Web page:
Periwinkle: too much of a good thing

Judith Adam

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Vinca minor periwinkle By Dezidor via Wikimedia Commons

These autumn weeks of outdoor housekeeping tell the tale of seasonal progress — a few plants haven’t grown much, or worse, have declined from environmental stress or from competition for light with larger neighbours. But mostly I’m confronted with rampant growth, the end result of consistent cultivation on home ground. There are some weeks of heavy wood pruning ahead, but that can wait for colder weather.

This week I’m looking down at the ground, and finding my evergreen groundcovers need attention. In particular, there’s a roiling ocean of broadleaf evergreen periwinkle (Vinca minor, Zone 5; Zone 4 with snow cover) in the front garden, benefiting from good light and frequent irrigation. The shiny dark green leaves look terrific, but I noticed that my pink and green granite boulders (no laughter, please) have all but disappeared under the tide of periwinkle’s long slender tendrils. I’m certain it’s the right plant in the right place—it’s beautiful in four seasons, and suppresses weeds in the bed. But the lower stems are in shade and have dropped their leaves, causing the plants to rise up to 10 inches (25 cm) in height.

To renew the covering, I’ve begun cutting the mass back with secateurs, severing stems (leaving the rooted crowns in the ground) and rolling the mat of tangled runners forward like a giant snowball. I’ll spread a one-inch (2.5-cm) layer of composted manure over the periwinkle crowns to provide energy for renewal, but no other fertilizer because this vigorous plant doesn’t need it. In spring the crowns will sprout new stems and foliage, followed by lovely violet-blue flowers.

If you’ve got one of the silver-edged periwinkles, they’re less vigorous and you won’t likely see this rambunctious growth. Japanese spurge (Pachysandra terminalis, Zone 5) is another glossy broadleaf evergreen for sun or shade, and it seldom requires thinning. (The challenge more often is to thicken the plants into a dense mat.) Pachysandra will flop forward onto grass or pathways, and should be trimmed along its edges to keep it back.

Other evergreen groundcovers, such as cool shade-loving Russian arborvitae (Microbiota decussata, Zone 4) and the many low junipers for sunny locations, may show some bare patches on their woody branches, and this is a good time to cut them back conservatively by no more than one-quarter of their full length (to avoid looking butchered). If they’re too big for the area, remove and replace with a shorter-growing selection.

Geraniums make soft shoulders for hard places

‘Bevan’s Variety’ geranium (Photo by Brendan Zwelling)

If you’ve been following this blog, it comes as no surprise that I like rocks in all their colours, sizes and uses. But a rock is a hard place (now you may laugh!) and it’s improved with a soft shoulder for texture contrast.

There are all sorts of wonderful plants that will weep down upon, crawl up or encircle a landscape boulder to soften its massive form. However, for stone paths I like to see occasional edging (or even a continuous edge) of neat mound-shaped perennial plants under 12 inches (30 cm) in height, following along one or both sides to soften the hard surface and emphasize the design line of the pathway.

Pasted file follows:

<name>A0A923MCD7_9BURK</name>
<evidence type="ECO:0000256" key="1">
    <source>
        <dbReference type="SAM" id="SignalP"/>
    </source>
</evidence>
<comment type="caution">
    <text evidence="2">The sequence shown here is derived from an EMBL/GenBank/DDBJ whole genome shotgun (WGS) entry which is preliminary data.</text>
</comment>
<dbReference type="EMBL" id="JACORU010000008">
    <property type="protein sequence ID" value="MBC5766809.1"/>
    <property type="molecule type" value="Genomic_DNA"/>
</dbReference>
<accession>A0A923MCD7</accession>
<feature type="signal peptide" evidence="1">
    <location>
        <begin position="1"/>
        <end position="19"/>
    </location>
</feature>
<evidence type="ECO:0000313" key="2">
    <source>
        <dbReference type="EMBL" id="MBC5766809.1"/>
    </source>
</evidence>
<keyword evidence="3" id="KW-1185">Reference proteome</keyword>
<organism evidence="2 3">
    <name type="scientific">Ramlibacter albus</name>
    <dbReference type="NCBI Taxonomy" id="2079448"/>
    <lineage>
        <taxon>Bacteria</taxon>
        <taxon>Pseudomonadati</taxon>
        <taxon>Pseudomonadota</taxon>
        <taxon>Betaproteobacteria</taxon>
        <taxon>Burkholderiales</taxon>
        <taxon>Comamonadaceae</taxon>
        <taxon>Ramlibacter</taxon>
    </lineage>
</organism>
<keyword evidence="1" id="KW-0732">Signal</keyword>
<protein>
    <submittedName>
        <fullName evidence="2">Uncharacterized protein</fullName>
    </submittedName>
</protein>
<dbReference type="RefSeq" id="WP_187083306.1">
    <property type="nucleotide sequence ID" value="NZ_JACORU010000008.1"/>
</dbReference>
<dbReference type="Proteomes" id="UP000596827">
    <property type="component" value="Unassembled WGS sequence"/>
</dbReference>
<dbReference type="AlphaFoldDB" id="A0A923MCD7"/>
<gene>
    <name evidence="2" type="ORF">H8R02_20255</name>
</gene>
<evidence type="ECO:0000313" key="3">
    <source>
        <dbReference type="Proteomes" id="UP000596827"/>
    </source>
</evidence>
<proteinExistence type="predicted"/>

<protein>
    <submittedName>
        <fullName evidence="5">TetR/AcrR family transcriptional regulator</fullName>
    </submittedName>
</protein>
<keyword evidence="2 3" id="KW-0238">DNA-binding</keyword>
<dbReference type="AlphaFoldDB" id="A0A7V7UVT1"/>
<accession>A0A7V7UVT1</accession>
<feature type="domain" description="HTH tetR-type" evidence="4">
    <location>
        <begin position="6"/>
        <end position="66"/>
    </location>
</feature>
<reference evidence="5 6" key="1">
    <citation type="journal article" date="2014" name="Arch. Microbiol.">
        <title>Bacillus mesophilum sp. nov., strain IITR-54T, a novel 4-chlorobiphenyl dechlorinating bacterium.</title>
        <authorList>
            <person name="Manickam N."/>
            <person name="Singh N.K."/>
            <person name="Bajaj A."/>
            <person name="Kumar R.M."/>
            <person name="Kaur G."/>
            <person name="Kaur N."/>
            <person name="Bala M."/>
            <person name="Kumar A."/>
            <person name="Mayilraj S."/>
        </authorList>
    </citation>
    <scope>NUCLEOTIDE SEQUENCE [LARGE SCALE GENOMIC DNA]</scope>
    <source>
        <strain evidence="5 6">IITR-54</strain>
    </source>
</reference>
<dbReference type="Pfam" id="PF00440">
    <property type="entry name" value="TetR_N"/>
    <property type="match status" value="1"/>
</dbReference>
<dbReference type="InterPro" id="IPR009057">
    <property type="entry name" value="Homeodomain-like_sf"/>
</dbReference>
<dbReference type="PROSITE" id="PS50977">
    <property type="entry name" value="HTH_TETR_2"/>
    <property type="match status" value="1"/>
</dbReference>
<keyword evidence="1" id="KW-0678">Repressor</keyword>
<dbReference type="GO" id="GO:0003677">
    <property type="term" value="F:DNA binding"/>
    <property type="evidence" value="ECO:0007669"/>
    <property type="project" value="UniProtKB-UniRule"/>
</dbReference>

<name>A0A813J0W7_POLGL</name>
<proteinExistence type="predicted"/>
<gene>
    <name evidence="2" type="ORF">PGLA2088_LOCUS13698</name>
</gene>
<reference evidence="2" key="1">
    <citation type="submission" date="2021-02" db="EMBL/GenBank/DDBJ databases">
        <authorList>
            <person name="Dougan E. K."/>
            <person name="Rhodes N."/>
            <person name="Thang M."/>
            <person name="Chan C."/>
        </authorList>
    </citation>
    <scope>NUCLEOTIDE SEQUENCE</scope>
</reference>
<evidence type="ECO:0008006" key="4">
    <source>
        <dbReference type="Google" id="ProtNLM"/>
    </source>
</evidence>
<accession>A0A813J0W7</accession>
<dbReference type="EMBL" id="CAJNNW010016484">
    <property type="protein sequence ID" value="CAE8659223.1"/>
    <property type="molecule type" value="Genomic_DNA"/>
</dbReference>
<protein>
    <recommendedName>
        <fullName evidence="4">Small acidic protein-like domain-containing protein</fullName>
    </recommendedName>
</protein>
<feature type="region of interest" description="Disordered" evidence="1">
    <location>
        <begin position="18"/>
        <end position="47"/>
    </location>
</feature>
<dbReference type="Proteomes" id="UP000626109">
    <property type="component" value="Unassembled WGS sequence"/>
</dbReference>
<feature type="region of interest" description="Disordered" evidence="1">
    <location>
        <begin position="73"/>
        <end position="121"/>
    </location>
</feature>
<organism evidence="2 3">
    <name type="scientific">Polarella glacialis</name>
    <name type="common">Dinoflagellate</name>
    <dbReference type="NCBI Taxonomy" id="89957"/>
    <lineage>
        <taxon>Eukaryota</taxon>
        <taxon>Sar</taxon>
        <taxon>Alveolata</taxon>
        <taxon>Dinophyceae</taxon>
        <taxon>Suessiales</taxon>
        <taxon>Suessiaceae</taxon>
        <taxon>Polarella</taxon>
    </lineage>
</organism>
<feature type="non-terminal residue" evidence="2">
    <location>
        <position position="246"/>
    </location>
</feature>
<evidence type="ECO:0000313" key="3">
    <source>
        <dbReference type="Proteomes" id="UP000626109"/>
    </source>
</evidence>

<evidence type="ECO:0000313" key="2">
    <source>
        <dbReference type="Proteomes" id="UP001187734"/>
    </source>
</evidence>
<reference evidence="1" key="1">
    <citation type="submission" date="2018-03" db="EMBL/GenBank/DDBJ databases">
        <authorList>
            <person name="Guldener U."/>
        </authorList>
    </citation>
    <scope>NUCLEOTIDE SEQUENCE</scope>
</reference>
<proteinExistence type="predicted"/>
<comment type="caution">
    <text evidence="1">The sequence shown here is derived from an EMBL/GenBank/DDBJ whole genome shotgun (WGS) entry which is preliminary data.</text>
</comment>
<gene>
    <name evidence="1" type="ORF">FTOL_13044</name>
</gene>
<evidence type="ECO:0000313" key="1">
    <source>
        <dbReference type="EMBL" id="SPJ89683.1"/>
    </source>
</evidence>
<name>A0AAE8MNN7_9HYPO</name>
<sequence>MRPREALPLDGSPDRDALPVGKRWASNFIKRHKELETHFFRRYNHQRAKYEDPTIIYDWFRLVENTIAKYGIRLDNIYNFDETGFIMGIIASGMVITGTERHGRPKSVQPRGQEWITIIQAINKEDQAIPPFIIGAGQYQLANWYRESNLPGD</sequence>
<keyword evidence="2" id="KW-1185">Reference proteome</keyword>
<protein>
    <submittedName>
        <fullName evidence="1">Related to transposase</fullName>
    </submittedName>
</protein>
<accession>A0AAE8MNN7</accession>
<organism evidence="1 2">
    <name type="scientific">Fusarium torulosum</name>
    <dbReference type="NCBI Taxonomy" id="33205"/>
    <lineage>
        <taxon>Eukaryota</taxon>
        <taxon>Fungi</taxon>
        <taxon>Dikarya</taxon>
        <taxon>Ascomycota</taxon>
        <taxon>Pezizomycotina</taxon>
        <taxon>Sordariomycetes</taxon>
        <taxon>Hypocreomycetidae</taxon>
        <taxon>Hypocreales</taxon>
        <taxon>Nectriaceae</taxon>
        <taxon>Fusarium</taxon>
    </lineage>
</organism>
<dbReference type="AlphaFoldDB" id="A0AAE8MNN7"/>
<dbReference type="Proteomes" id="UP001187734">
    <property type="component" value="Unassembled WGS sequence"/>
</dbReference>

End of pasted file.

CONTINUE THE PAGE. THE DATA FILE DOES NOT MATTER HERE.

My curved stepping stone pathway has a casual border of perennial bigroot geranium ‘Bevan’s Variety’ (Geranium macrorrhizum ‘Bevan’s Variety, Zone 3) that’s charming with pink blooms and attractive in leaf all season. ‘Bevan’s Variety’ grows 10 inches tall and 18 inches wide (25 x 45 cm), and works well for informal paths.

Another geranium suitable for lining a formal stone path is ‘Max Frei’ (G. sanguineum ‘Max Frei’, Zone 4), a neat mound six to eight inches (15 to 20 cm) tall and wide, with magenta-pink flowers and red autumn foliage. In the same G. sanguineum group is deep magenta-purple ‘New Hampshire Purple’ (Zone 4), eight to 12 inches (20 to 30 cm) tall and wide; and also G. sanguineum var. lancastrense (Zone 4), blush-pink with crimson veins, another soft and low mound six to eight inches (15 to 20 cm) tall and wide.

There are lots of small mounding perennials that would be suitable for edging pathways, such as smaller selections of heucheras, certain small ferns and the dwarf form of lacy goat’s beard (Aruncus aethusifolius, Zone 3). Woodland walks in shade, formal walks in sun—there’s a soft shoulder for every hard place.

Still blooming in my garden: fuchsias and dahlias

Usually I plant tender ‘Gartenmeister’ fuchsia in containers, but this summer I put it directly in the ground where it overhangs a mat of European wild ginger (Asarum europaeum, Zone 3). The fuchsia has done surprisingly well and never once shown signs of wilt (I think it liked having roots in the cool soil). Combined with the shiny leaves of perennial ginger, they make a handsome duo still going strong at the end of October.

Oh dear, the dahlias are so big and beautiful, but frost is imminent and it’s time to take in the tubers. There will be an armload of flowers to trim off before lifting them; and I’ll rely on Karen York’s dahlia primer in the Fall issue of Garden Making to lead me through the process of storing the tubers over winter.

Thanks so much for being with me at Garden Making — always a pleasure to see you!

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1 thought on “Periwinkle: too much of a good thing”

  1. This is considered by horticulture organizations to be an invasive species.
    Should only be used on big properties where there may be a hill and confined.


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